How can you Protect your cloud account to minimize the risk of a cyber attack?

Limiting hackers in the cloud

How to limit a hacker’s access to your cloud account?

The LAPSUS$ hacking group has been around for a few months now (at least publicly, based on their achievements they must have been around for much longer). Two people associated with it were even arrested, and no new dumps were released in the last couple of months.

Recent requests we’ve been getting from our customers, regarding similar vectors and attackers, motivated us to take a closer look at what was publicly available about these attacks and how Solvo’s platform can be leveraged in order to prevent similar incidents.

  1. Entrance vector

    This one doesn’t seem to change. It’s either people keeping credentials in clear text, using admin/admin, leaving keys in GitHub, falling for a phishing campaign or, sadly, knowingly cooperating with the attackers for profit.

    These are all vectors that have been discussed many times before, are not unique to the cloud and, apparently, will keep on working. And why? Because we’re humans, we’re looking to preserve our energy. We’re no longer hunting mammoths, we deploy code, but we’re looking for ways to make things faster and by that we cut security corners.

But still, what can be done? I’d recommend making sure you know which ones of your crown-jewels have access to the internet, external accounts and 3rd parties.

2. 3rd parties access (aka Supply chain attacks)

we all use them in our code, infrastructure or applications. Attackers love them because a single point of failure could become an entrance vector to many other organizations (that’s actually another form of energy preservation).

The previous two sections were examples of the entrance vectors used by hacking groups such as LAPSUS$, and potential ways to reduce the risk to your cloud assets.

Now, let’s look at some risks and misconfigurations that grant the hackers with privileges to perform reconnaissance, privilege escalation and execution of other risky actions:

3. Listing permissions (as part of a reconnaissance) –

knowing what kind of permissions exist in the account is very important. The attacker would know what identities might be more valuable than others and would try to get those permissions.

We, the human users, usually name assets and identities with indicative names (Admin, Administrator, DevOps,FullAccess etc), so finding the highly privileged permissions is not hard.

So, you might want to know who can actually list the permissions you have in your account and make sure only entities that actually need to make that kind of list can do that.

Remove permissions from unnecessary users and assets, and consider removing the iam:List* actions from the policies where it exists.

In the example below you can see who can run the ListPolicies call:

Limiting hackers in the cloud-1

You don’t have to “settle” for listing the actions. Instead, you can run a query and look who can read or list from an IAM resource:

In the example above, we filtered in only users and Lambda functions who can read/list IAM actions.

Actions from the listing family are very handy when looking for sensitive S3 buckets. In this case below, you would want to make sure that a flow of the actions mentioned is not available to unauthorized entities:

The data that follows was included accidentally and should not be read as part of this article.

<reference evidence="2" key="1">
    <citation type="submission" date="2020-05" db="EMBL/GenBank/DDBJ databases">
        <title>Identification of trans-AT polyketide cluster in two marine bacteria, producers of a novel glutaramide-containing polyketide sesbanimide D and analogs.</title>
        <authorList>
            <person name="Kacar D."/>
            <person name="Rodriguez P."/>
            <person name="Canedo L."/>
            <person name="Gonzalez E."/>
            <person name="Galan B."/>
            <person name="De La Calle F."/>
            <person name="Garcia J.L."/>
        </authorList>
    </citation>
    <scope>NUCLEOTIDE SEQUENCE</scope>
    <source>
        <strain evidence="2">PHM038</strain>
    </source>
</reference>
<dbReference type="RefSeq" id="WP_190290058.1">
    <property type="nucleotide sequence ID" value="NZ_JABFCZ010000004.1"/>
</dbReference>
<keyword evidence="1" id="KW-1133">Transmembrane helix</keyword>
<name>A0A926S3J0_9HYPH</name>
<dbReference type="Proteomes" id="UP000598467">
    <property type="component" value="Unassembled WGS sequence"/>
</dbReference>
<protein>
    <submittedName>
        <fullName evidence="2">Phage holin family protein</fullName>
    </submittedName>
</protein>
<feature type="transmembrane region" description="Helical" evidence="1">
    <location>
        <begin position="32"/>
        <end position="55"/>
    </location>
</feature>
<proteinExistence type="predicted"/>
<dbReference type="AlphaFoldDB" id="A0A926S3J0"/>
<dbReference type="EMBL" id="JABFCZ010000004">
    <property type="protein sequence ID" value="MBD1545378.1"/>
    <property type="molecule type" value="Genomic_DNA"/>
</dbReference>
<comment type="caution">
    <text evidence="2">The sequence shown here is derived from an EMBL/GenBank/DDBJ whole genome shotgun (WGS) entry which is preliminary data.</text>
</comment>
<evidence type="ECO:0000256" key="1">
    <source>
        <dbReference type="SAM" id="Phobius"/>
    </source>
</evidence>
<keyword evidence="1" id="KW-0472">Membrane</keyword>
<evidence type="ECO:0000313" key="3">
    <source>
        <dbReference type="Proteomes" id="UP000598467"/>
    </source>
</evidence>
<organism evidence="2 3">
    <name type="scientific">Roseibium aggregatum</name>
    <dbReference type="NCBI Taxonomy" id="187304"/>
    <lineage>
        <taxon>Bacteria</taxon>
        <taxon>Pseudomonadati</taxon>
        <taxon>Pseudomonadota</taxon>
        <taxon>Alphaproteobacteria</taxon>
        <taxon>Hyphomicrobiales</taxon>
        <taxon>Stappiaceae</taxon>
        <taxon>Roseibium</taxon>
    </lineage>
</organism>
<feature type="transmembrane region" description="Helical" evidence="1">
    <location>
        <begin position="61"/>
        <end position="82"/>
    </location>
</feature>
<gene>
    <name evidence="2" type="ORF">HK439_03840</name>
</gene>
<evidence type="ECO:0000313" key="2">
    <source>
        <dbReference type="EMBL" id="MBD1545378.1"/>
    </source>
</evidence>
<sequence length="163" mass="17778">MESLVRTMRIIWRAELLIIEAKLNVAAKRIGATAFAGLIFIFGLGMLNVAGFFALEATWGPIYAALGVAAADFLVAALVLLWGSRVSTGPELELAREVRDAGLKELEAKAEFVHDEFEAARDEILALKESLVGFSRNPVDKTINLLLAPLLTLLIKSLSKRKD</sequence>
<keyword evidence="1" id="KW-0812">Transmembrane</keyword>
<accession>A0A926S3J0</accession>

1. S3:ListAllMyBuckets

– will show us who can list all the buckets. It makes the attacker’s life easier when wanting to choose only the PII bucket, and we don’t want that.

    1. 2. S3:ListBucket

      – will show us who can list items in the bucket. In the example below, we can see that in the demo account we have several buckets that are overly permissive to account outsiders.

3. S3:GetObject

– Now we want to make sure that even if someone has access to the metadata of your cloud account, they can’t actually obtain items out of it.

4. Excessive permissions

you’d be surprised to learn about the funky hacks you can run using excessive permissions you didn’t think of. I’m not referring to the trivial Administrator or root access, but to other, less audited, permissions.

For example, access to your Parameter Store. This popular AWS service is integrated/accessible with other services like KMS, SNS compute and code services. Being able to list parameters might expose where your crown-jewels are and potentially how to obtain them.

We have countless similar examples, and there’s no end in sight. The more we use the cloud, the more attackers use it, and learn how to exploit it in new and creative ways.

No product can promise you to block or detect 100% of attack attempts, just because there isn’t a finite number of patterns. Every service can be exploited when misconfigured, what we might be able to control is the blast radius. The more excessive permissions we have, the wider the radius is.

It’s not easy, and it doesn’t make much sense to audit your cloud account policy by policy, looking for the wildcards, sensitive actions and possibly-risky configurations. This is exactly why Solvo creates two products to make your life easier:

1. The IAMagnifier

where you can query for risky actions, high privileges and exposed assets, get a graph result of your questions and set alerts for any configuration changes and drafts.

 2. The Policy Manager 

Solvo’s product that analyzes existing configuration, and the behavior of your cloud application. The output of this analysis is a tailor-made and least-privilege security policy, created based on the unique needs of every component in your cloud application.

The policy is updated if the behavior of the application changes, and the user gets notified and approves the change. This also comes in Terraform, CloudFormation and CLI formats.

Do you think your account is well configured? Try out our NEW SecurityGenie report, and see the top risks found by the IAMagnifier.

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